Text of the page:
Calgary Mayor Naheed Nenshi says even though he's a huge fan of the Olympics, that won't influence whether the city goes ahead with a bid for the 2026 Games.
Nenshi is in Pyeongchang with Alberta's Deputy Premier Sarah Hoffman, Tourism Minister Ricardo Miranda and other members of a delegation observing the 2018 Games with an eye to whether Calgary should make a bid.
"My personal feeling? Of course it would be amazing. But my personal feelings don't matter. It's what's right for the city," Nenshi told Olympic Games Primetime host Scott Russell on Sunday night.
"We have to answer two questions: Can we do it? Absolutely, we can do it, and we can do a great job of it. But the more important question right now is should we do it. Is it right for Canada, is it right for Alberta, is it right for Calgary to do it now?"
Nenshi says the city will have to make a decision about that by summer.
In late June, the Canadian Olympic Committee will decide whether to endorse a bid from Calgary.
The next step would be forming a bid corporation that would assemble a formal bid. The IOC's bid process begins in October, Nenshi said.
"If we make a yes decision by June, there's probably one or two more key touch points, including public engagement, talking to citizens, where we could still back out," he said.
"Once you're into the candidature phase in October … I mean, cities have backed out before, but at some point you can't be half pregnant."
It's estimated submitting a bid to the International Olympic Committee could cost $30 million.
The city is hoping for about $10 million from both the federal and provincial governments.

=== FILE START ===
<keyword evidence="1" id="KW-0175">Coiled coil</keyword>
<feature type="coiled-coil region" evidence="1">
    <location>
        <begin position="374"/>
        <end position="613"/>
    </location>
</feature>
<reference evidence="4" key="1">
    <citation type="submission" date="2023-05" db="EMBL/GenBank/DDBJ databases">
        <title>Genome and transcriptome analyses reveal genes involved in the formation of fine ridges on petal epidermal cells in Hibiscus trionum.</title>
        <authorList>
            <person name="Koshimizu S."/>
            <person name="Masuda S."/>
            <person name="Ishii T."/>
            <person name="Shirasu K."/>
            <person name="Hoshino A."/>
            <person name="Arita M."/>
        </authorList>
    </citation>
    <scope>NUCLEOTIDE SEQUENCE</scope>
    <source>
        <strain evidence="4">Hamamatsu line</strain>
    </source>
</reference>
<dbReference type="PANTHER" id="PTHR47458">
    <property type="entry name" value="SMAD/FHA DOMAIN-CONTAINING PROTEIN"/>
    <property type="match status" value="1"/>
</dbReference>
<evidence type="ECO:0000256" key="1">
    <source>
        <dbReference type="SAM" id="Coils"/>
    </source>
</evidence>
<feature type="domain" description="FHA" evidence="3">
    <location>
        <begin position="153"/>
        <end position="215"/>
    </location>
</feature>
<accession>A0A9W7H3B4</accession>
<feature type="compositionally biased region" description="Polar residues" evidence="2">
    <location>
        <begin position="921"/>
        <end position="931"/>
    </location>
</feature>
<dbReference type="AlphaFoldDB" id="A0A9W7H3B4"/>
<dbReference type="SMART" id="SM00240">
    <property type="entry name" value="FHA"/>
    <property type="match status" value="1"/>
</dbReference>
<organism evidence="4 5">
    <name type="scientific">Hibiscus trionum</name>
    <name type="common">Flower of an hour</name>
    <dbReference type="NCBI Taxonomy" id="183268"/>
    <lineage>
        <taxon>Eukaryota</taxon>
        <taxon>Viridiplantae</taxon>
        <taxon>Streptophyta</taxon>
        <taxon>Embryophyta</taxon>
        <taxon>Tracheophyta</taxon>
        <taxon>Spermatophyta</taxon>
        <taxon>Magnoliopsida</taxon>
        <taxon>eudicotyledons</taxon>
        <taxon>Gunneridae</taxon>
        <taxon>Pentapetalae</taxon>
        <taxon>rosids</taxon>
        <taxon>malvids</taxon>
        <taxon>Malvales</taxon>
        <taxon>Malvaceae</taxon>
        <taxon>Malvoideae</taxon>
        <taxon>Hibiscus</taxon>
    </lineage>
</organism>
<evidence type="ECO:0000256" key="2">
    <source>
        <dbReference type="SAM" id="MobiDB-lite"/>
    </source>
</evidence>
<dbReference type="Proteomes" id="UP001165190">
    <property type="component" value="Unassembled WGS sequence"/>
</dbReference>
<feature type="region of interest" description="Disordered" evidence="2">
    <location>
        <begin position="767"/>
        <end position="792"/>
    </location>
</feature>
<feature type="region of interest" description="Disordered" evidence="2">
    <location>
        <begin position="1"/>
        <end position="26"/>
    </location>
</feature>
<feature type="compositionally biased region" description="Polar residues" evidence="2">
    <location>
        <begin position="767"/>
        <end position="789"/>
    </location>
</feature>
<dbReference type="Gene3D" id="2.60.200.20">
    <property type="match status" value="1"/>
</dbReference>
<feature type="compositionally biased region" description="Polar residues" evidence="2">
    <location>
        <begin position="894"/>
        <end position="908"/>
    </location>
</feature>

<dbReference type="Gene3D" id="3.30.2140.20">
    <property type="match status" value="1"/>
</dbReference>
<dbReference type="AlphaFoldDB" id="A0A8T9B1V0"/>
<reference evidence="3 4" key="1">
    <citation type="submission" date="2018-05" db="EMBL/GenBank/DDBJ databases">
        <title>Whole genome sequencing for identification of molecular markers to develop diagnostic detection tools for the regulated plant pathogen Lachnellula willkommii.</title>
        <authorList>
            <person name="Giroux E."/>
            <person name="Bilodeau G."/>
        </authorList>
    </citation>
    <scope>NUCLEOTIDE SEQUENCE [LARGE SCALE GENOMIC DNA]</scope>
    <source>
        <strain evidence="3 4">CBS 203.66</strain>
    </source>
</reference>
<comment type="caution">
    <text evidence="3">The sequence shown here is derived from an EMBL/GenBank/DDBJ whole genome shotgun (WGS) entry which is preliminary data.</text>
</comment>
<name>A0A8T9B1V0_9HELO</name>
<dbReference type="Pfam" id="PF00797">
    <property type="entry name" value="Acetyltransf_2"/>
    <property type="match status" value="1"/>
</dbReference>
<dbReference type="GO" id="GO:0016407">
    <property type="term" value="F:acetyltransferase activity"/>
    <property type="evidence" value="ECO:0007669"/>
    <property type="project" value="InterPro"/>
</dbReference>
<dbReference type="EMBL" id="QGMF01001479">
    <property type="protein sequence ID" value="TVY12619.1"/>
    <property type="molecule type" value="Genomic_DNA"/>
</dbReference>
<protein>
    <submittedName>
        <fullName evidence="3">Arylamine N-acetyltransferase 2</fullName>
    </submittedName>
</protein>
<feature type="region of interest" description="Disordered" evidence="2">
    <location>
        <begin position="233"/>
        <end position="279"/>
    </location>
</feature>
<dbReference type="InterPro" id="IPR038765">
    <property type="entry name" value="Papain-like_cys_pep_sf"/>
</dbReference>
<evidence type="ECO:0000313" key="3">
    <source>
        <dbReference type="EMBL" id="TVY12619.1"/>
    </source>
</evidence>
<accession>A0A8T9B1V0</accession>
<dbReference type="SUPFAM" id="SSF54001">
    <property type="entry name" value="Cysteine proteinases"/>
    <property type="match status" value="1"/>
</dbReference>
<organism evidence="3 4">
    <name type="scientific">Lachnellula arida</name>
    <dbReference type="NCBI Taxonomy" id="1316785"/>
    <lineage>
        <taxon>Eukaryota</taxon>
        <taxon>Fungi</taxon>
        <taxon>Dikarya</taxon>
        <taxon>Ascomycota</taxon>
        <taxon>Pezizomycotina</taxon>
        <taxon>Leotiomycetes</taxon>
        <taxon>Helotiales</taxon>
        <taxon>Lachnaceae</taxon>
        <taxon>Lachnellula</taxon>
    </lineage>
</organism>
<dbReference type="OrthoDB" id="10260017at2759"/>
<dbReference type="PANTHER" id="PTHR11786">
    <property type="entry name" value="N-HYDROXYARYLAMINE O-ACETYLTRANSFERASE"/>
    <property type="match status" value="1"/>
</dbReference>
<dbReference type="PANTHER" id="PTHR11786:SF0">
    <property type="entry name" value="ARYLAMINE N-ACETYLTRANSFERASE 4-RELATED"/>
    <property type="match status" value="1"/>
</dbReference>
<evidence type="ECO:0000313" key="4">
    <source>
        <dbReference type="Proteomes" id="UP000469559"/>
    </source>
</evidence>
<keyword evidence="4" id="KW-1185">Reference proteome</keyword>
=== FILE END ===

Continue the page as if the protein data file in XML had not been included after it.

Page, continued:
Nenshi says Calgary would need all three levels of government to chip in — as well as the private sector — for Calgary to have a successful Olympic bid.
If Calgary does make a bid, it appears the city will be the lone North American city in the running.
On Friday, the chairman of the U.S. Olympic Committee said there would be no American bid for the 2026 Winter Games, but that the committee would keep its options open for 2030.
Denver and Salt Lake City, which were both eyeing 2026, are now setting their sights on 2030 instead.
Nenshi says a key factor working in favour of a Calgary bid is that the city's facilities leftover from the 1988 Olympics are still largely in good condition.
Top athletes train in Calgary
"In Calgary, we've taken very, very good care of our facilities, our physical legacy, but also our community legacy," he said.
"All of these great Canadians that you see, a huge chunk of them train or do their work in Calgary. We host world cups and world championships, 11 of them a year."
Hoffman told the Calgary Eyeopener Monday that her experience of the Games so far in South Korea is making her nostalgic about he 1988 Winter Games in Calgary.
She said she and the other delegates have been meeting with officials from other countries that have successfully bid for the Games in recent years to get their advice and insight.
"My honest impression is this feels so much like I remember Calgary '88 feeling as a child," she said.
"I think everyone knows the kind of energy you feel when you're at the Olympics. We want to get a good understanding of the economics and the potential benefits for job creation and good economics for the city of Calgary and the province of Alberta as a whole."
Last June, the Calgary Bid Exploration Committee estimated that hosting the 2026 Olympics in Calgary would cost around $4.6 billion.
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